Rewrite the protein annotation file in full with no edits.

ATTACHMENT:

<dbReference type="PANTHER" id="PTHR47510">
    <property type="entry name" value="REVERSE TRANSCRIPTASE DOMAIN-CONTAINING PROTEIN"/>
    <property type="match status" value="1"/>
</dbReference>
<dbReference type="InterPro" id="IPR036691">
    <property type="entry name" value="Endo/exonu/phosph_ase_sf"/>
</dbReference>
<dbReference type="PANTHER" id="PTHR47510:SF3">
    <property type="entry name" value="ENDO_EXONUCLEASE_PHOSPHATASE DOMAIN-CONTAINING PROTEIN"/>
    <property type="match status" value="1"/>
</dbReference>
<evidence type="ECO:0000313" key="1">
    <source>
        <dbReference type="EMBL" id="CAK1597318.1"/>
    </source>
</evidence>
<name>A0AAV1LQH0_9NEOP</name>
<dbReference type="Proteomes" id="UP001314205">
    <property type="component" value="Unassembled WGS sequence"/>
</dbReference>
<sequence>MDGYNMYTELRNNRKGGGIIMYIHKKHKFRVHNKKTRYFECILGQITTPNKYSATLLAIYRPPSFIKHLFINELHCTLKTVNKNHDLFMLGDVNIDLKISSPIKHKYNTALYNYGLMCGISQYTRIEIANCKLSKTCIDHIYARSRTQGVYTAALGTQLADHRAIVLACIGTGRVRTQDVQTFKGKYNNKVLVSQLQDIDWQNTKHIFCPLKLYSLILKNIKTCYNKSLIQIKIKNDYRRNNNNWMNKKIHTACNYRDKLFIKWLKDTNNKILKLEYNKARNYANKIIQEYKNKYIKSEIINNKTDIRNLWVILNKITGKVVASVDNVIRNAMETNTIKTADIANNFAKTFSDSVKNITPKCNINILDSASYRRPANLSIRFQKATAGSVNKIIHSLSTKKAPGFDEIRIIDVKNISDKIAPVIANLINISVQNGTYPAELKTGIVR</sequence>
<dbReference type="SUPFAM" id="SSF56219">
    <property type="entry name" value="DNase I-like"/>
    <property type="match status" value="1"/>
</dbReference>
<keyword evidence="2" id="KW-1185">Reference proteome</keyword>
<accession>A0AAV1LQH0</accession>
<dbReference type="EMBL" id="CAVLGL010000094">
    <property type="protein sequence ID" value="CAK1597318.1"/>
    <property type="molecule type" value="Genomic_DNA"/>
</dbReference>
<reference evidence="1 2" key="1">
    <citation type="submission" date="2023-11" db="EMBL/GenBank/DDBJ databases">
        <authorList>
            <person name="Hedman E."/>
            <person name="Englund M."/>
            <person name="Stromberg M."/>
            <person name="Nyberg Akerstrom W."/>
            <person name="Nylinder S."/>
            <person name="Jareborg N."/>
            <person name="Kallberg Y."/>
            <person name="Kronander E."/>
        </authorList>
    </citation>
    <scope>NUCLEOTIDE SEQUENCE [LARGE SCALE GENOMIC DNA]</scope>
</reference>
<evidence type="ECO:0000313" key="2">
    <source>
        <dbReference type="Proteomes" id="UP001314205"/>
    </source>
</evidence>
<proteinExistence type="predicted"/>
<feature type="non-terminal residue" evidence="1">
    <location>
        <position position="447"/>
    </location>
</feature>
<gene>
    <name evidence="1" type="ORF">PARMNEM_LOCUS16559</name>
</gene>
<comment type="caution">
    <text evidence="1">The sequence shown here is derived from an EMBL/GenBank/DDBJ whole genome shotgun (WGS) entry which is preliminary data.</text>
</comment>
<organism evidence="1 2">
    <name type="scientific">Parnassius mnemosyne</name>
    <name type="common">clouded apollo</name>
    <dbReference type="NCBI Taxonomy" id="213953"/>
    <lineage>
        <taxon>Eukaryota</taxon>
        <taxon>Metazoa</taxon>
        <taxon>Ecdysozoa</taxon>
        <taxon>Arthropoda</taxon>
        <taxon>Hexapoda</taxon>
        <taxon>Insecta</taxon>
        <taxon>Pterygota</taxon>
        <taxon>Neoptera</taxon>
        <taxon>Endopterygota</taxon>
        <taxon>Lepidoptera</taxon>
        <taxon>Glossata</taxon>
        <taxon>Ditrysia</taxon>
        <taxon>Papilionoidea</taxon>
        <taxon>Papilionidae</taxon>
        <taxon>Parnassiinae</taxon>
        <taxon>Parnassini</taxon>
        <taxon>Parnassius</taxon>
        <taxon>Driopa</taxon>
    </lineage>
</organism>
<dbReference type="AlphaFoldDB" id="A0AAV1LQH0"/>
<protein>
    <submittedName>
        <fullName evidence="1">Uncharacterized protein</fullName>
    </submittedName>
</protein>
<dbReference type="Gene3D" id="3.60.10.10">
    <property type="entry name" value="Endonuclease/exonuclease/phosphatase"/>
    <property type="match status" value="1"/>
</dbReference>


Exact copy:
<dbReference type="PANTHER" id="PTHR47510">
    <property type="entry name" value="REVERSE TRANSCRIPTASE DOMAIN-CONTAINING PROTEIN"/>
    <property type="match status" value="1"/>
</dbReference>
<dbReference type="InterPro" id="IPR036691">
    <property type="entry name" value="Endo/exonu/phosph_ase_sf"/>
</dbReference>
<dbReference type="PANTHER" id="PTHR47510:SF3">
    <property type="entry name" value="ENDO_EXONUCLEASE_PHOSPHATASE DOMAIN-CONTAINING PROTEIN"/>
    <property type="match status" value="1"/>
</dbReference>
<evidence type="ECO:0000313" key="1">
    <source>
        <dbReference type="EMBL" id="CAK1597318.1"/>
    </source>
</evidence>
<name>A0AAV1LQH0_9NEOP</name>
<dbReference type="Proteomes" id="UP001314205">
    <property type="component" value="Unassembled WGS sequence"/>
</dbReference>
<sequence>MDGYNMYTELRNNRKGGGIIMYIHKKHKFRVHNKKTRYFECILGQITTPNKYSATLLAIYRPPSFIKHLFINELHCTLKTVNKNHDLFMLGDVNIDLKISSPIKHKYNTALYNYGLMCGISQYTRIEIANCKLSKTCIDHIYARSRTQGVYTAALGTQLADHRAIVLACIGTGRVRTQDVQTFKGKYNNKVLVSQLQDIDWQNTKHIFCPLKLYSLILKNIKTCYNKSLIQIKIKNDYRRNNNNWMNKKIHTACNYRDKLFIKWLKDTNNKILKLEYNKARNYANKIIQEYKNKYIKSEIINNKTDIRNLWVILNKITGKVVASVDNVIRNAMETNTIKTADIANNFAKTFSDSVKNITPKCNINILDSASYRRPANLSIRFQKATAGSVNKIIHSLSTKKAPGFDEIRIIDVKNISDKIAPVIANLINISVQNGTYPAELKTGIVR</sequence>
<dbReference type="SUPFAM" id="SSF56219">
    <property type="entry name" value="DNase I-like"/>
    <property type="match status" value="1"/>
</dbReference>
<keyword evidence="2" id="KW-1185">Reference proteome</keyword>
<accession>A0AAV1LQH0</accession>
<dbReference type="EMBL" id="CAVLGL010000094">
    <property type="protein sequence ID" value="CAK1597318.1"/>
    <property type="molecule type" value="Genomic_DNA"/>
</dbReference>
<reference evidence="1 2" key="1">
    <citation type="submission" date="2023-11" db="EMBL/GenBank/DDBJ databases">
        <authorList>
            <person name="Hedman E."/>
            <person name="Englund M."/>
            <person name="Stromberg M."/>
            <person name="Nyberg Akerstrom W."/>
            <person name="Nylinder S."/>
            <person name="Jareborg N."/>
            <person name="Kallberg Y."/>
            <person name="Kronander E."/>
        </authorList>
    </citation>
    <scope>NUCLEOTIDE SEQUENCE [LARGE SCALE GENOMIC DNA]</scope>
</reference>
<evidence type="ECO:0000313" key="2">
    <source>
        <dbReference type="Proteomes" id="UP001314205"/>
    </source>
</evidence>
<proteinExistence type="predicted"/>
<feature type="non-terminal residue" evidence="1">
    <location>
        <position position="447"/>
    </location>
</feature>
<gene>
    <name evidence="1" type="ORF">PARMNEM_LOCUS16559</name>
</gene>
<comment type="caution">
    <text evidence="1">The sequence shown here is derived from an EMBL/GenBank/DDBJ whole genome shotgun (WGS) entry which is preliminary data.</text>
</comment>
<organism evidence="1 2">
    <name type="scientific">Parnassius mnemosyne</name>
    <name type="common">clouded apollo</name>
    <dbReference type="NCBI Taxonomy" id="213953"/>
    <lineage>
        <taxon>Eukaryota</taxon>
        <taxon>Metazoa</taxon>
        <taxon>Ecdysozoa</taxon>
        <taxon>Arthropoda</taxon>
        <taxon>Hexapoda</taxon>
        <taxon>Insecta</taxon>
        <taxon>Pterygota</taxon>
        <taxon>Neoptera</taxon>
        <taxon>Endopterygota</taxon>
        <taxon>Lepidoptera</taxon>
        <taxon>Glossata</taxon>
        <taxon>Ditrysia</taxon>
        <taxon>Papilionoidea</taxon>
        <taxon>Papilionidae</taxon>
        <taxon>Parnassiinae</taxon>
        <taxon>Parnassini</taxon>
        <taxon>Parnassius</taxon>
        <taxon>Driopa</taxon>
    </lineage>
</organism>
<dbReference type="AlphaFoldDB" id="A0AAV1LQH0"/>
<protein>
    <submittedName>
        <fullName evidence="1">Uncharacterized protein</fullName>
    </submittedName>
</protein>
<dbReference type="Gene3D" id="3.60.10.10">
    <property type="entry name" value="Endonuclease/exonuclease/phosphatase"/>
    <property type="match status" value="1"/>
</dbReference>